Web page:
BeAware of Bears

Bear Country

We do have bears that on live on the resort property.  While an encounter is unlikely, it is always a good idea to be prepared.  

Guests should be aware that high bear activity can occur in any area, and that your safety is not guaranteed. To increase your odds for a safe visit, please follow best practices for living and recreating in bear habitat. Stay alert and be prepared to react appropriately during possible encounters, and always report any unusual bear interactions as soon as possible.

Dogs + Bears = Trouble

You must keep your dog on a leash no longer than 6 feet at all times.

Tips for Enjoying the Resort with Dogs:

  • Carry bear spray and know how to use it: it works from 30 feet away.
  • Stay alert; music and phones are distracting.
  • If you see a bear, turn around and leave.
  • Don’t let your dog bark at, harass, chase, or corner a bear.
  • If your dog gets into a fight with a bear, don’t rescue it. You will get injured. Use bear spray.

Dogs are involved in the majority of all physical encounters involving people and black bears. Black bears are not normally aggressive or confrontational, but will defend food and cubs and fight back when cornered. If your dog gets into an encounter with a bear, there’s about a fifty percent chance it will be injured or killed—and an even higher chance you’ll be injured if you intervene. If your dog runs after a bear, it may bring the bear back to you.

Leashes Save Lives

Letting your dog off leash is dangerous. Don’t put your dog and yourself at risk. Please, leash up.

What Do I Do If I See a Bear?

Bears in the resort are wild and their behavior can be unpredictable. Although extremely rare, attacks on humans can occur, inflicting serious injuries and death. Treat bear encounters with extreme caution!

If you see a bear:

  • Remain watchful.
  • Do not approach it.
  • Do not allow the bear to approach you.
  • If the bear is at a distance, feeding, or walking by and notices you but continues its natural behavior, no action is needed on your part. Proceed while continuing to observe the bear.
  • If your presence causes the bear to change its behavior (stops feeding, changes its travel direction, watches you, etc.) you are too close.
  • Being too close may promote aggressive behavior from the bear such as running toward you, making loud noises, or swatting the ground. The bear is demanding more space. Don’t run, but slowly back away, watching the bear. Increase the distance between you and the bear. The bear will probably do the same.

If a bear persistently follows or approaches you, without vocalizing or paw swatting:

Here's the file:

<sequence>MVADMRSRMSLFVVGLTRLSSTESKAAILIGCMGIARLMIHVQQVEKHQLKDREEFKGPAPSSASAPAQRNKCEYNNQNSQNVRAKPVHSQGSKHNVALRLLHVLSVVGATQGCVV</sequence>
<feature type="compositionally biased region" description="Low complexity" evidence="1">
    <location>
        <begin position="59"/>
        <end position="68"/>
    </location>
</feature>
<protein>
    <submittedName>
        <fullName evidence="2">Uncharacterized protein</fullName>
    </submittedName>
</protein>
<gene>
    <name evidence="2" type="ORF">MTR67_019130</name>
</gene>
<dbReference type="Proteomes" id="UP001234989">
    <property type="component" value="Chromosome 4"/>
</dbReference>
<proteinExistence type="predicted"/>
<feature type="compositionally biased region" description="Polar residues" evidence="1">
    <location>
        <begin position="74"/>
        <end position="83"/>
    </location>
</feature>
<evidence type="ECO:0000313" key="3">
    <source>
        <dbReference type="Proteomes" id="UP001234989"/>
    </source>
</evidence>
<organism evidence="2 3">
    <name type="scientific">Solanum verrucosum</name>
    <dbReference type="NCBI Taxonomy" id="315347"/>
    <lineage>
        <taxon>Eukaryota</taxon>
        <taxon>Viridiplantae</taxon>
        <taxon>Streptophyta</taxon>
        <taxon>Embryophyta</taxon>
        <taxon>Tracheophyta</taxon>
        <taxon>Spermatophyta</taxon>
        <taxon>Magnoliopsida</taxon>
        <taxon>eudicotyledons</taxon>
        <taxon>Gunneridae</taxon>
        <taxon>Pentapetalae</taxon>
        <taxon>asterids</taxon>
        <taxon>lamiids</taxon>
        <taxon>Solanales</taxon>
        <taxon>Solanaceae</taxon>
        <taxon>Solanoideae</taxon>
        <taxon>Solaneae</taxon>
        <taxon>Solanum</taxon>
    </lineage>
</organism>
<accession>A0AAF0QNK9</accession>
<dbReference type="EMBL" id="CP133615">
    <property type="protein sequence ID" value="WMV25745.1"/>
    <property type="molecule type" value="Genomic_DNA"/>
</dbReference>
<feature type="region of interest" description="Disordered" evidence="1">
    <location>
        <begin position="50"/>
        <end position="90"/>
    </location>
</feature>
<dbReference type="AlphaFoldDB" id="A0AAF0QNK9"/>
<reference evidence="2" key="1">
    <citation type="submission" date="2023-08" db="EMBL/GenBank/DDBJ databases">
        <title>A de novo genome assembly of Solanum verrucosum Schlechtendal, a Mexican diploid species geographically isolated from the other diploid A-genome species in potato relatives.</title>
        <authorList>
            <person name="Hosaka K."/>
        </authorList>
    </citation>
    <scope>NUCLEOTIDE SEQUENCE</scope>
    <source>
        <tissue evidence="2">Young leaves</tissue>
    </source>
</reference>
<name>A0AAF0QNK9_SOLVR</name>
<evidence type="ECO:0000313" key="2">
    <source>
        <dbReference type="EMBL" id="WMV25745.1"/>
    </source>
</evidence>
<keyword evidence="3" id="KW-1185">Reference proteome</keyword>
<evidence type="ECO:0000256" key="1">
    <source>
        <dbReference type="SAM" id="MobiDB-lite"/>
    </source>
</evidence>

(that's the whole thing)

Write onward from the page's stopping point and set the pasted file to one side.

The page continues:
• Change your direction.
  • If the bear continues to follow you, stand your ground.
  • If the bear gets closer, talk loudly or shout at it.
  • Act aggressively to intimidate the bear.
  • Act together as a group if you have companions. Make yourselves look as large as possible (for example, move to higher ground).
  • Throw non-food objects such as rocks at the bear.
  • Use a deterrent such as a stout stick.
  • If you are carrying bear spray, begin to discharge it when the bear comes within 20 yards of you. 
  • Don’t run and don’t turn away from the bear.
  • Don’t leave food for the bear; this encourages further problems.
  • Don’t discharge a firearm; this can cause a safety hazard for other guests.

If the bear’s behavior indicates that it is after your food:

  • Separate yourself from the food.
  • Slowly back away.

If the bear shows no interest in your food and you are physically attacked, the bear may consider you as prey:

  • Fight back aggressively with any available object!
  • Do not play dead!
  • Bears have color vision and a keen sense of smell. In addition, they are good tree climbers, can swim very well, and can run 30 miles per hour.

Bear Behavior

Bears are most active during early morning and late evening hours in spring and summer. Mating usually takes place in July. Both female and male bears may have more than one mate during the summer.

Bears choose a denning site with the coming of cold weather. Dens are usually hollow stumps, tree cavities, or wherever there is shelter.   Bears do not truly hibernate, but enter long periods of sleep. They may leave the den for short periods if disturbed or during brief warming trends.

One to four cubs are born during the mother’s winter sleep, usually in late January or early February. Bears weigh eight ounces at birth. Females with newly born cubs usually emerge from their winter dens in late March or early April. Commonly born in pairs, the cubs will remain with the mother for about eighteen months or until she mates again.

Garbage and Food Scraps Kill Bears

The bear’s keen sense of smell leads it to insects, nuts, and berries, but the animal is also enticed by the tantalizing smells of human food and garbage such as hot dogs, apple cores, chips, and watermelon rinds left on the ground in picnic areas, camping areas, and along trails. Feeding bears or allowing them access to human food and garbage causes a number of problems:

  • It changes the bear’s behavior and causes them to lose their instinctive fear of humans. Over time, these bears may begin approaching people in search of food and may become more unpredictable and dangerous.
  • Bears that obtain human food and garbage damage property and injure people. These bears pose a risk to public safety. They can also teach other bears this dangerous behavior. Often, they must be euthanized.
  • Studies have shown that bears that lose their fear of people by obtaining human food and garbage never live as long as bears that feed on natural foods and are shy and afraid of people. Many are hit by cars and become easy targets for poachers.

Visitors are urged to view all wildlife at a safe distance and to never throw food or garbage on the ground or leave it unattended. Garbage Kills Bears!